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The first step to "fixing" a slice begins with taking a close look at the grip.
The first step to "fixing" a slice begins with taking a close look at the grip. (Tim McDonald/WorldGolf.com)

What does the average golfer need most? A slice buster!

Kelly KlecknerBy Kelly Kleckner,
Class A LPGA Teaching Professional

The most common shot among the amateur playing field is the slice. More than 70 percent of all my golf students have or do struggle with this problem. Most women golfers cannot afford this shot because it loses distance and often lands in hazards or out of bounds.

During a golf lesson, I always begin "fixing" this shot be taking a close look at the grip. Many golfers over compensate for weak hands or arms by placing their hands at a disadvantage on the club.

What you need to do is to hold the club in your fingers (pressure with the last three of each hand) with your palms facing each other. Put a tee between your thumb and index finger of each hand so that your pinching it securely. The tees should be pointing towards the right shoulder (for right-handers).

After the grip is secure, stay relatively loose and begin to swing the club horizontally as if you are swinging a baseball bat. Notice how your weight easily shifts from the right side to the left without much thought at all. Your arms should be turning over in the middle of your torso as you swing through.

Gravity will let your arms and hands rotate as long as you do not have a "death" grip! Slowly begin dropping the club keeping it horizontal until you reach your hip area.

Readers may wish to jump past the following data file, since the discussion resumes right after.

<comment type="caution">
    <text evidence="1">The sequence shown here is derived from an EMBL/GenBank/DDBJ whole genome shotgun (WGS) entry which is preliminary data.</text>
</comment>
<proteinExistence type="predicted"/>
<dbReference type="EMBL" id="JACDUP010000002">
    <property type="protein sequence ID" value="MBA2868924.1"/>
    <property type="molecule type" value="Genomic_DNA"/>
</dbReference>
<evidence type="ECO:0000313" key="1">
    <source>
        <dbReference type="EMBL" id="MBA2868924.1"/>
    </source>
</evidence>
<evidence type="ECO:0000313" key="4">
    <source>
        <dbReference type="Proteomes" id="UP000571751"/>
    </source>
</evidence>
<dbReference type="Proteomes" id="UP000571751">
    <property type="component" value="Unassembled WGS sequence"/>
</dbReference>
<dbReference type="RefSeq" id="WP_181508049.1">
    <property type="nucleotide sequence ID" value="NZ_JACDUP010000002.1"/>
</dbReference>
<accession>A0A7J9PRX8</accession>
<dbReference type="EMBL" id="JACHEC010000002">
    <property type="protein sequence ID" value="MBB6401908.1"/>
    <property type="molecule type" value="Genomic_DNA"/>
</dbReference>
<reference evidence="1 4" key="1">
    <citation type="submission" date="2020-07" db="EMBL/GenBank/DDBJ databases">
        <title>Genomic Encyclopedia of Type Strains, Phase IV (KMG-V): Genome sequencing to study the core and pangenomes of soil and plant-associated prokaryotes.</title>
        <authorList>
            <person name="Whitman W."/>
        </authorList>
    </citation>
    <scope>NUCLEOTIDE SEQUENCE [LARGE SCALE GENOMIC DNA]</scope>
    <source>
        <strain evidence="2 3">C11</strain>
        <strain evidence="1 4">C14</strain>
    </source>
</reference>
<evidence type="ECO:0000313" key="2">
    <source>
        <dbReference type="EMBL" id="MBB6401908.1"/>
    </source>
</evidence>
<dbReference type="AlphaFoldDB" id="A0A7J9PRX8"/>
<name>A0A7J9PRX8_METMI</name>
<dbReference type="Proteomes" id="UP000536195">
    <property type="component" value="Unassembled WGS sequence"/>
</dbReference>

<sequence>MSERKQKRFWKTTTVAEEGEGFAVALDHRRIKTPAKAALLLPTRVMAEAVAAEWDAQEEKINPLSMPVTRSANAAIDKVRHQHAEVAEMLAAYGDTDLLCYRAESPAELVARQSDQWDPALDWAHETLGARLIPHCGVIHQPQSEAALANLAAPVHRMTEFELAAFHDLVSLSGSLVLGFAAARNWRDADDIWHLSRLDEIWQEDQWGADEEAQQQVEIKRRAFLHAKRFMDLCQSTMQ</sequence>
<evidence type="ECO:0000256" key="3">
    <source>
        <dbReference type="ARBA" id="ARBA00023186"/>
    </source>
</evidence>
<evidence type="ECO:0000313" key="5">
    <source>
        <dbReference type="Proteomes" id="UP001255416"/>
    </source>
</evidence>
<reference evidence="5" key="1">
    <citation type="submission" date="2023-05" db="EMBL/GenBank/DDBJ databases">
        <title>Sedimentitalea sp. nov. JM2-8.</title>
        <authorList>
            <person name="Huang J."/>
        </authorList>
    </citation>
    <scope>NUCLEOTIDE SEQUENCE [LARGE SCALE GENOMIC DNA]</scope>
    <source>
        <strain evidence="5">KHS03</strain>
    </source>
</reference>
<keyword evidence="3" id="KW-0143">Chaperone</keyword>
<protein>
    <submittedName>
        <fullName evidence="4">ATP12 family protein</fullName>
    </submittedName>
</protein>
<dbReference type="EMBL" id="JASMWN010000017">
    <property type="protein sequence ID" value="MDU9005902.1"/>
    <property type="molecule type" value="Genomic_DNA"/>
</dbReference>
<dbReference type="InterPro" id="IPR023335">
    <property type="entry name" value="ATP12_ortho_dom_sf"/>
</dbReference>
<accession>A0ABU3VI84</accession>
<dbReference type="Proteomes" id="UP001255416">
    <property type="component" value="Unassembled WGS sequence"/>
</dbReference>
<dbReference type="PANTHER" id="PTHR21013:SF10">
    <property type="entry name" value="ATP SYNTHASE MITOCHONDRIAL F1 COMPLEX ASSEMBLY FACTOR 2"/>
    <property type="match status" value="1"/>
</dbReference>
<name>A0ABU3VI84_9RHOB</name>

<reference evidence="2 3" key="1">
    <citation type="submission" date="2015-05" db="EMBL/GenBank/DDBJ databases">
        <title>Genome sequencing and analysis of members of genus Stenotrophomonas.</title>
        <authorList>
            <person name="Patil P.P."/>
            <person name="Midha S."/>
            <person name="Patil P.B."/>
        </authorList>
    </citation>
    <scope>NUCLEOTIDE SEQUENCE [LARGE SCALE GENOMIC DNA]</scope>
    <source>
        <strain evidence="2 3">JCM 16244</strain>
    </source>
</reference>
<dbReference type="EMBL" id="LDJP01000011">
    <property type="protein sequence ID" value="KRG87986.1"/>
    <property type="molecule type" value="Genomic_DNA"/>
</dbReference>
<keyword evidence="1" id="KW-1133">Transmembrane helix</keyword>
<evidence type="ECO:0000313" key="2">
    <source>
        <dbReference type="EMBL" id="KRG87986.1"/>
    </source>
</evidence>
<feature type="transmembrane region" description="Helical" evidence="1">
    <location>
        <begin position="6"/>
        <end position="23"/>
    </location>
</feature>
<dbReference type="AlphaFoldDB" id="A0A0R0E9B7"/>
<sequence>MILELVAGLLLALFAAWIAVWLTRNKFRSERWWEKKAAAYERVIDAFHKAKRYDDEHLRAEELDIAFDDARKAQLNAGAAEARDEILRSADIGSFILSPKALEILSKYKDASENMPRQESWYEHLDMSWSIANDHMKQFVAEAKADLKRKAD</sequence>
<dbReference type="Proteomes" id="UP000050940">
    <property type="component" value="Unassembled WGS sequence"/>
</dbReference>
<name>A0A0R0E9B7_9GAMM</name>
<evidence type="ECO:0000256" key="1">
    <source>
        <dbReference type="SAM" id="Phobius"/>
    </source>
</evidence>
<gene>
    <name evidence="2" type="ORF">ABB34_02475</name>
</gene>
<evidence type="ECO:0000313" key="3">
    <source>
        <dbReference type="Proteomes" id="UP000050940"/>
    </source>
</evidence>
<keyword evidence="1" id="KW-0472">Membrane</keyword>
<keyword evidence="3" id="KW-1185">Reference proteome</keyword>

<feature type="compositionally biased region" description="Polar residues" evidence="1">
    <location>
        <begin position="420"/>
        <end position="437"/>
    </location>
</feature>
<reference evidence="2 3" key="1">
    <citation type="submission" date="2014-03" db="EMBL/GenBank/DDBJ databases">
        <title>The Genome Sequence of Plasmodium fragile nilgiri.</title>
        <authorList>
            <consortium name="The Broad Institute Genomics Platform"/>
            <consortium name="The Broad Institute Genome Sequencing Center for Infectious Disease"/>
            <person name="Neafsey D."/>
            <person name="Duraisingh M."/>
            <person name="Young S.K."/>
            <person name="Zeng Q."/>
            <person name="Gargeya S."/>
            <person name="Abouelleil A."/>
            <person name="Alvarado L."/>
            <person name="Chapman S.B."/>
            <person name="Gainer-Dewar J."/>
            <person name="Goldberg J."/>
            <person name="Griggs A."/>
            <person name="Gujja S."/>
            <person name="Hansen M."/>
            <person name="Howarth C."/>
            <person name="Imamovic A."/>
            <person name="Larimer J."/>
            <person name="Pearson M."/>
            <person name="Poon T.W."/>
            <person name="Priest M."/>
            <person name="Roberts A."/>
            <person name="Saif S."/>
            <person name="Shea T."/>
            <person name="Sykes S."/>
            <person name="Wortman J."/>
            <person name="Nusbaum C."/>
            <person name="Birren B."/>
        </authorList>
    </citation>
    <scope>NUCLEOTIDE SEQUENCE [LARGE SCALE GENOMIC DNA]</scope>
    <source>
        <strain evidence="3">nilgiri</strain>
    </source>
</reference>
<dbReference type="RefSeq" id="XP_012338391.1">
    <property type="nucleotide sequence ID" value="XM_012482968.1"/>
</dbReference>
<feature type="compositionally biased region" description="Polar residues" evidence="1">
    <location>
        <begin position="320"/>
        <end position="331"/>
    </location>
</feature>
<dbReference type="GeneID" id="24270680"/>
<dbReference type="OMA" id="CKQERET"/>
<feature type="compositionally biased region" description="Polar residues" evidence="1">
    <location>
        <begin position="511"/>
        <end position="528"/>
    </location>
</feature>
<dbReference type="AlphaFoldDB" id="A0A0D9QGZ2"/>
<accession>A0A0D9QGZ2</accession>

Then, begin swinging vertically; up-down-up transferring your weight from right to left as well. That's IT!! By staying loose and creating an "X" with your forearms and hands as you finish you will eliminate the open clubface at contact created by a strong grip and too much hand pressure.

Drills: Pull the chain drill: I like to have my students take a full backswing and stop at the top. Without hitting the ball, pull the club using a weight shift as well toward the target at least five times maintaining wrist hinge. Then set up to the ball and pull down as if your are pulling a chain from the sky. Release and finish your swing.

Feet Together: I like this drill because you swing your arms freely away from your body concentrating on upper body being able to hit a straight shot to the target. Put your feet about six inches apart and set up normal distance from the ball.

Set six to eight tees in a line at least three inches away from each other and go right down the line "clipping" them out of the ground. If your grip is correct and you maintain light grip pressure, you will clip them out in front of you without catching the ground.

LPGA Professional Kelly Kleckner teaches at Cherokee Ridge Golf Course in Colorado Springs, Colo. She played collegiate golf for Colorado State University, and is the founder and director of the LPGA Girls Golf Club for the area. She coaches and teaches private and semi-private lessons all year. For more information call 719-576-9176.

Reader Comments / Reviews Leave a comment
  • chipping

    john shales wrote on: May 27, 2005

    sometimes I find that the ball is spinning off my club and going way to the right when I chip. I am right-handed. This extreme slice happens with my sand wedge around the green and unfortunately with my lofted wedges. Please help!!!!!!!


  • driver length

    alex wrote on: Apr 12, 2005

    i use a steel shaft 3wood and hit it as long as my driver,my driver is 2ins longer.would i benefit from a shorter driver,at 5ft 8ins i feel 45ins is to long for my frame.


  • wrist hinge

    John D Oliver wrote on: Oct 4, 2004

    I would like to know which way to hinge my wrist on the back swing.